Climate change, and also other factors, are capable of bringing about major disasters on a scale hitherto unimaginable. Ecological and other risks, besides having scientific and technological dimensions, are also a subject of study for social scientists, concerned with how disasters and potential disasters are noticed, perceived, guarded against, managed once they have occurred, and coped with after they have happened. This book considers a range of ecological risks and disasters and how they are managed in both China and Europe. It examines how far risks and disasters are perceived and managed in different ways in Europe and China, explores how an increasing humanitarian approach to "vulnerable people" being taken up in Europe is also being adopted in China, and assesses how far the management of disasters differs from wider government management of more ordinary aspects of everyday life. The book argues that the same stresses and strains which are present in normal society are there also, in enhanced form, in disaster situations.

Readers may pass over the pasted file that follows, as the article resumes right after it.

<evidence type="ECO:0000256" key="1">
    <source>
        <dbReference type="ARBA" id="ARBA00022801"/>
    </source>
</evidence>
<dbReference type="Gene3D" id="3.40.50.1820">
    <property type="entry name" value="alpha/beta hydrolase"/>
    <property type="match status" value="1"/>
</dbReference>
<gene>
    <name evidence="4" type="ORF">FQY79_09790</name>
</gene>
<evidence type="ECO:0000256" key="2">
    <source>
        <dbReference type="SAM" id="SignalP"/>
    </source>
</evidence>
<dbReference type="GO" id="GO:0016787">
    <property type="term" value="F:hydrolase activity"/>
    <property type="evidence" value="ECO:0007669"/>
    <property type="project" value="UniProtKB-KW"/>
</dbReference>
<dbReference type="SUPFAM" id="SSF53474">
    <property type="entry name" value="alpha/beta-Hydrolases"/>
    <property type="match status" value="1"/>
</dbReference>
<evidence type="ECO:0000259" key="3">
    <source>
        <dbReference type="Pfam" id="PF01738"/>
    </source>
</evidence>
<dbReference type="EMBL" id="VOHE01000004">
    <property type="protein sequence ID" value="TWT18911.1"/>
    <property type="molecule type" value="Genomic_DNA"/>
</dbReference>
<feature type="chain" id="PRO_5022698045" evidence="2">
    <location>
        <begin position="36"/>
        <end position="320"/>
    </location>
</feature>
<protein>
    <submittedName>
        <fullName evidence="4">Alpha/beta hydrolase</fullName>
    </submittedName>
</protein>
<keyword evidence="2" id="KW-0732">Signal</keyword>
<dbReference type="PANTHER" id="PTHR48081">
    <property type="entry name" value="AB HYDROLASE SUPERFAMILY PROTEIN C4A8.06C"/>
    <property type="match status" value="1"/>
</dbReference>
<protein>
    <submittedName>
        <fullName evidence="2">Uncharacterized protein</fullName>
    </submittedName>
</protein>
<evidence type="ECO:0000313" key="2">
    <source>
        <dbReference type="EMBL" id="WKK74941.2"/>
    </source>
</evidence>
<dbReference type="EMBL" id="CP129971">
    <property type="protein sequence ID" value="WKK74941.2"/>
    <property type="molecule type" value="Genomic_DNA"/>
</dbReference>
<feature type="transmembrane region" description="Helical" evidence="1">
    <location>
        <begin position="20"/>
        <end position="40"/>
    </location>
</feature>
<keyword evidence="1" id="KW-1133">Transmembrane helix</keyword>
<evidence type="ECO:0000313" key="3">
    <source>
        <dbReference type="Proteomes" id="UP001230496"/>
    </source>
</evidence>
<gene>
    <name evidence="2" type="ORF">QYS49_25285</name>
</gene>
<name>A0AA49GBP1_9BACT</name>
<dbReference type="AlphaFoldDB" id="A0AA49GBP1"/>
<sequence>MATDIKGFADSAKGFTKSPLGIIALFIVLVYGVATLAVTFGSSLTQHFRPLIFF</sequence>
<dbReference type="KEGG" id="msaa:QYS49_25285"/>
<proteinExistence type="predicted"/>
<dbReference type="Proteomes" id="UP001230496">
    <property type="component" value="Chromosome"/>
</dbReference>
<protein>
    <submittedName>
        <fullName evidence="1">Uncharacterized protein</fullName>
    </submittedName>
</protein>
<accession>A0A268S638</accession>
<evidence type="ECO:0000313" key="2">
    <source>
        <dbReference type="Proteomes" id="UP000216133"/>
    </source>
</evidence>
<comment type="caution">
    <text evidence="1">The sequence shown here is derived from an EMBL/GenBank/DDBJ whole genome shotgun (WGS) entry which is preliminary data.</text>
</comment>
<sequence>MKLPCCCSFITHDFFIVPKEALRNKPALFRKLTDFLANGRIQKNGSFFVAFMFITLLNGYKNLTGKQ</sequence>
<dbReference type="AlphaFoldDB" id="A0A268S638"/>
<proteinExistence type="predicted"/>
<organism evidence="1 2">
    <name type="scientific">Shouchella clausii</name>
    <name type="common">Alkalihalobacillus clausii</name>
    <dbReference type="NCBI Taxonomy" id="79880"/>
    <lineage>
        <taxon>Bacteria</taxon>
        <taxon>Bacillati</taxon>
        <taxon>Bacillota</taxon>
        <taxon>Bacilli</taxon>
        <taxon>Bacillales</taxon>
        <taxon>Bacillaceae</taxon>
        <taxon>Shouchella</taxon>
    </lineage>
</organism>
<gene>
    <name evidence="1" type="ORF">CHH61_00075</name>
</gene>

Part I Risks, Disasters and Crisis 1. Collective Risks and Crises: From the Extraordinary to the Ordinary, Claude Gilbert 2. The Structure and Change of Social Trust during Post-disaster Reconstruction: An Example of Wenchuan Earthquake-affected Population, Zhao Yandong and Shi Changhui 3. A Study on the Internal Generation Mechanism of the Post-disaster Reconstruction—Case Analysis of Villages and Towns Surrounding Mianzhu Aftrer Wenchuan Earthquake in China, Luo Hongguang and Liu Zhengai Part II Risks, Spatial and Social Differentiation 4. Risks, Planning and Socio-spatio-temporal Differentiation, Valerie November 5. Knowledge, Trust, Risk Perception, and Acceptance: A Sociological Analysis on Public Acceptance of GM Crops in China, He Guang-xi, Zhao Yan-dong, Zhang Wen-xia and Xue Pin 6. Towards a Cosmopolitical Perspective on Environmental Justice and Citizens’ Right of the City, Guillaume Faburel 7. The path-dependent Development of Dutch Flood Risk Management, Sander Meijerink Part III Spaces, Life Exposed and New Inequalities 8. The Moral Side of Disaster: Religion and Post-quake Recognition Regimes in Java, Loïs Bastide 9. Reducing Double Risks in Ecological Degradation and Poverty-- A Research on Ecological Migration in Ningxia Hui Autonomous Region of China, Li Peilin and Wang Xiaoyi 10. Life Exposed, Inequalities and Moral Economies in Post-disaster Societies: China, Japan, Indonesia, Laurence Roulleau-Berger Part IV Risks, Disasters and Mobilizations 11. A Bottom-up Counterpart Assistance for Revitalization of Community after Great East Japan Earthquake: A Case of a Volunteer Network ‘Team North Rias’ Supporting Noda Village, Motohiko Nagata 12. Dwelling in Polluted Places: How Issues about Health Risks are Raised, Avoided or Kept Silent in Two Southern French Towns, Christelle Gramaglia 13. Drought risk in Ordos of China: Social Causes and Social Responses, Xun Lili